The New Jersey Coastal Heritage Trail

by Editorial | Apr 23, 2015
The New Jersey Coastal Heritage Trail The New Jersey Coastal Heritage Trail was established in 1988 “to provide for public appreciation, education, understanding, and enjoyment” of significant natural and cultural sites associated with the coastal area of the State of New Jersey. The Coastal Heritage Trail is divided into five regions linked by the common heritage of life on the Jersey Shore and Raritan and Delaware bays: Absecon, Barnegat Bay, Cape May, Delsea, and Sandy Hook.

Five themes define different aspects of coastal life: Maritime History, Coastal Habitats, Wildlife Migration, Historic Settlements, and Relaxation and Inspiration. The Maritime History, Coastal Habitats, and Wildlife Migration theme Trails are open to the public. The Historic Settlements and Relaxation & Inspiration themes are still under development.

The trail is intended primarily for vehicular tourism. The Trail extends along coastal New Jersey, from Perth Amboy to Cape May on the Atlantic coast, and west along the Delaware Bay from Cape May to the Delaware Memorial Bridge at Deepwater, New Jersey.

Here are just some of the sites along the New Jersey Coastal Heritage Trail:

Cumberland County
Delaware Bay Schooner Project
The Schooner Project was founded in 1988 to educate the citizens of the Delaware Estuary watershed about the region's natural resources and maritime culture. The Project owns and operates New Jersey's official Tall Ship, the 1928 Delaware Bay oyster schooner A.J. Meerwald. Its home port is the historic oyster shipping sheds on the Maurice River in Bivalve, which offer a scenic and historic window to the Delaware Bay's past and current oyster industry. The schooner travels from port to port providing educational sails and special on-board programs for school children and the public. The project also maintains the Delaware Bay Museum in Port Norris with exhibits highlighting maritime traditions of the Delaware Bay.

Go to or call 856-785-2060 for more information.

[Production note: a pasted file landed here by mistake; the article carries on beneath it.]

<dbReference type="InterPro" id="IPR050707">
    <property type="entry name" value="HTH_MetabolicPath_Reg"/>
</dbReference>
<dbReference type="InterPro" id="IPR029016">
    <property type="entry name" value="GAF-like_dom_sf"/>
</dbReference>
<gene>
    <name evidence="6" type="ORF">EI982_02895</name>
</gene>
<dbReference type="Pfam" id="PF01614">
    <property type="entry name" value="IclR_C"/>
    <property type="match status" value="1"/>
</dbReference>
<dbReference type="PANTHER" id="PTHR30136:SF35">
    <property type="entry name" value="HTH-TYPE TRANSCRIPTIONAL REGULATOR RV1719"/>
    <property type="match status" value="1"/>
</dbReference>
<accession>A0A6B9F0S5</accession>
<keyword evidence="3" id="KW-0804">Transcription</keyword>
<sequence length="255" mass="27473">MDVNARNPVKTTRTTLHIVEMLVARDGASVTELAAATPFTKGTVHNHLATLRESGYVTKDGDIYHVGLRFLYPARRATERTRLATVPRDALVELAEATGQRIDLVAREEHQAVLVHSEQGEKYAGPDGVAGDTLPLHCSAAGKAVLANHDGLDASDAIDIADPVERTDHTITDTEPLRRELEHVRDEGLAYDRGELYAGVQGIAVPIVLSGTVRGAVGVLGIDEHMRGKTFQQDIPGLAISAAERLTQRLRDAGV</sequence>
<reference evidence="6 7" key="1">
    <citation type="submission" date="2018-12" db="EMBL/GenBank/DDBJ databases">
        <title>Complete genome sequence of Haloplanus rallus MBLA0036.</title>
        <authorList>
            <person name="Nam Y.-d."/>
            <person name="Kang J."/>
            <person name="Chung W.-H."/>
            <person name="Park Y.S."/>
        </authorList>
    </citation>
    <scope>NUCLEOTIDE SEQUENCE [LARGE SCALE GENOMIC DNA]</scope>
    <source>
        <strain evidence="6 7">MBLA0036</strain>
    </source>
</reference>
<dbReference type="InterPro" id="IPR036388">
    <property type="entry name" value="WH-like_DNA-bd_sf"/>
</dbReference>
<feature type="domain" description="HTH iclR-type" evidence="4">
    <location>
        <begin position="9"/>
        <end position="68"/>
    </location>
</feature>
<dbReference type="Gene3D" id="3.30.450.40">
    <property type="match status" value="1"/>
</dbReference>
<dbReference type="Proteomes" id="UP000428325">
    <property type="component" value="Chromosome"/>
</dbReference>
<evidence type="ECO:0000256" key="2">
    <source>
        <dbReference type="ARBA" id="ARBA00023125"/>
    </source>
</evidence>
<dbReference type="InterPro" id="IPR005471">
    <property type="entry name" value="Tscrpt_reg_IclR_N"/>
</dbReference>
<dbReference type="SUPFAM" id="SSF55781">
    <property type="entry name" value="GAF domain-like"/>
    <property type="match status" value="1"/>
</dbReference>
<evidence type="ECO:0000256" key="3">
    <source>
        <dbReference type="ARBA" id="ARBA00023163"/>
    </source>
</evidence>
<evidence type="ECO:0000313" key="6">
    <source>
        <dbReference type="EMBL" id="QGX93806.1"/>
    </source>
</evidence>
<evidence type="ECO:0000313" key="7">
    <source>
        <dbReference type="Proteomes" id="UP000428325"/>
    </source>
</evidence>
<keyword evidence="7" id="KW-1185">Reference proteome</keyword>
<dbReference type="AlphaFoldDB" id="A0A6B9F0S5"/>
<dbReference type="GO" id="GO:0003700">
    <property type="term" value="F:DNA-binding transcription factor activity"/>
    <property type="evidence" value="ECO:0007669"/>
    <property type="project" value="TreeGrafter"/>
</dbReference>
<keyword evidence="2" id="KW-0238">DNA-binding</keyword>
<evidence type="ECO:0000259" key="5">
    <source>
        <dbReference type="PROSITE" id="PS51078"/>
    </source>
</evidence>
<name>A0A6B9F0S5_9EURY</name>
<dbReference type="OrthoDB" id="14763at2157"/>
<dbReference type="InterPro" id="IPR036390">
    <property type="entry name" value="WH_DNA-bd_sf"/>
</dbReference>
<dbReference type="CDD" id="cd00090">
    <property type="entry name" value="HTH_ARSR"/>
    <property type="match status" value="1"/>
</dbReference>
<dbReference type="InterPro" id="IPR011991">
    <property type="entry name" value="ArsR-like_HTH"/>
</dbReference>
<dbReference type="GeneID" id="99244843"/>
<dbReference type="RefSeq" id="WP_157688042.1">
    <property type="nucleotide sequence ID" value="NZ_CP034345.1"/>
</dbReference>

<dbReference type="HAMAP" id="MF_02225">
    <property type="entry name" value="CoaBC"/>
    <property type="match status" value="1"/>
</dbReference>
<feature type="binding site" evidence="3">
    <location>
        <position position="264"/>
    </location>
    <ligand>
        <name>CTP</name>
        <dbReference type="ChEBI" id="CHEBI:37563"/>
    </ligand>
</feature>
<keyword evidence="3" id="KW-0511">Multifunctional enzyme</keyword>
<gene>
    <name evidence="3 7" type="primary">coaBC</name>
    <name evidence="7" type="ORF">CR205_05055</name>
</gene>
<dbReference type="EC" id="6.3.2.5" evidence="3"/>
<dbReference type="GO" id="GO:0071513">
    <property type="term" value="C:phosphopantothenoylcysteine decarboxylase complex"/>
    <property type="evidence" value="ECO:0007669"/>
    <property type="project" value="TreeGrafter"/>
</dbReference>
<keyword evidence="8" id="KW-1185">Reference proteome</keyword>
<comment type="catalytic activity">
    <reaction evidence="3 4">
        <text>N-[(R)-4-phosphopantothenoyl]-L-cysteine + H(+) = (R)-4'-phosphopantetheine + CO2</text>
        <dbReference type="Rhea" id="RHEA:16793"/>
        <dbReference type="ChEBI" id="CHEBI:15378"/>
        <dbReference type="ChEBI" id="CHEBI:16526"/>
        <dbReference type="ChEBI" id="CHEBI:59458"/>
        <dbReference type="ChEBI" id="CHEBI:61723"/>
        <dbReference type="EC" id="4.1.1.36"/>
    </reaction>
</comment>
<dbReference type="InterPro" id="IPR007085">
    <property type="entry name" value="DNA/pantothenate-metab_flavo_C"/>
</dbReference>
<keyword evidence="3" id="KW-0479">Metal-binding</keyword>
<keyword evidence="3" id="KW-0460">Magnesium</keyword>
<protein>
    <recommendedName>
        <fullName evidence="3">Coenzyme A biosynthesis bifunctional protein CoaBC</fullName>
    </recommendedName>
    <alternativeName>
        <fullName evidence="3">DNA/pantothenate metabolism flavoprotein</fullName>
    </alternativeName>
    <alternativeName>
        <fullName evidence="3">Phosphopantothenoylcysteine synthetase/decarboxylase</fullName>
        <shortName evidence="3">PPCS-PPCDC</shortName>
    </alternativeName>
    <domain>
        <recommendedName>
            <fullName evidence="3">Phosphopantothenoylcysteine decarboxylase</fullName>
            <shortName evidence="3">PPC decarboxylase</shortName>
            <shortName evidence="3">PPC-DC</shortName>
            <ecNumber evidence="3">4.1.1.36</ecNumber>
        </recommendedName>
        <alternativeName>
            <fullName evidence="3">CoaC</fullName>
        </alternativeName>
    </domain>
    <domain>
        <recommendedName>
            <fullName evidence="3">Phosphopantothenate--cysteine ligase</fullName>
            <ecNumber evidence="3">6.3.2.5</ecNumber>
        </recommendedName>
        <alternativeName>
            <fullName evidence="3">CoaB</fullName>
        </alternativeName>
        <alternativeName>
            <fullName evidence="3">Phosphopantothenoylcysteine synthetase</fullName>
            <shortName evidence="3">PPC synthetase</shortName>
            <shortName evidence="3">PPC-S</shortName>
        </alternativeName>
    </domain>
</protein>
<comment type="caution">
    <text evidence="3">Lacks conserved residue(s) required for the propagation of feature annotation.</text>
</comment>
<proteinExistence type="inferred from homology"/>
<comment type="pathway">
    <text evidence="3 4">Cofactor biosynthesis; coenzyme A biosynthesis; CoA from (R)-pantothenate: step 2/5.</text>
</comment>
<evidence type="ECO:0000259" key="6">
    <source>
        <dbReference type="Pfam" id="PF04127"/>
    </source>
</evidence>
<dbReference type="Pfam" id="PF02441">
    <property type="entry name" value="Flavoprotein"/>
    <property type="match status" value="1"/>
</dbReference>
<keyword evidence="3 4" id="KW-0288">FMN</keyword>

Cape May County
Corson's Inlet State Park
Established in the early 1960s, Corson’s Inlet State Park is one of the few undisturbed stretches of Atlantic coastline left between Atlantic City and Cape May. Enjoy the beach and the coastal dune trail. Look for remnants of marine life washed up on the beach, and watch for beach nesting birds in the spring and summer: piping plovers, black skimmers, and least terns. Migrations of dolphins, ducks, geese, and monarch butterflies also pass through this area every year.

Sun bathing, photography, hiking, and biking are seasonal activities available here. Guided beach walks occur twice each week from the late spring to early fall. The park is open daily from dawn to dusk. Call 609-861-2404 (Belleplain State forest) for more information.

Hereford Inlet Lighthouse
This "Great Victorian" lighthouse has guided local mariners along the Jersey Shore since its construction in 1874. Its fourth-order lantern and lens, 53 feet above sea level, was originally a fixed white light but was changed to a flashing red and white light in 1897.

Local volunteer efforts restored the old lighthouse, which permitted the community of North Wildwood to open the station to the public. It is on the National Register of Historic Places. Next door is the old Hereford Inlet Coast Guard Station now operated by the NJ Marine Police.

Call 609-522-4520 for information. There is no charge for Members of the Friends of the Hereford Lighthouse; New Jersey Lighthouse Society; Active members of U.S. Coast Guard. You can tour Both Hereford and Cape May Lighthouse together. Buy combination tickets at Hereford Lighthouse.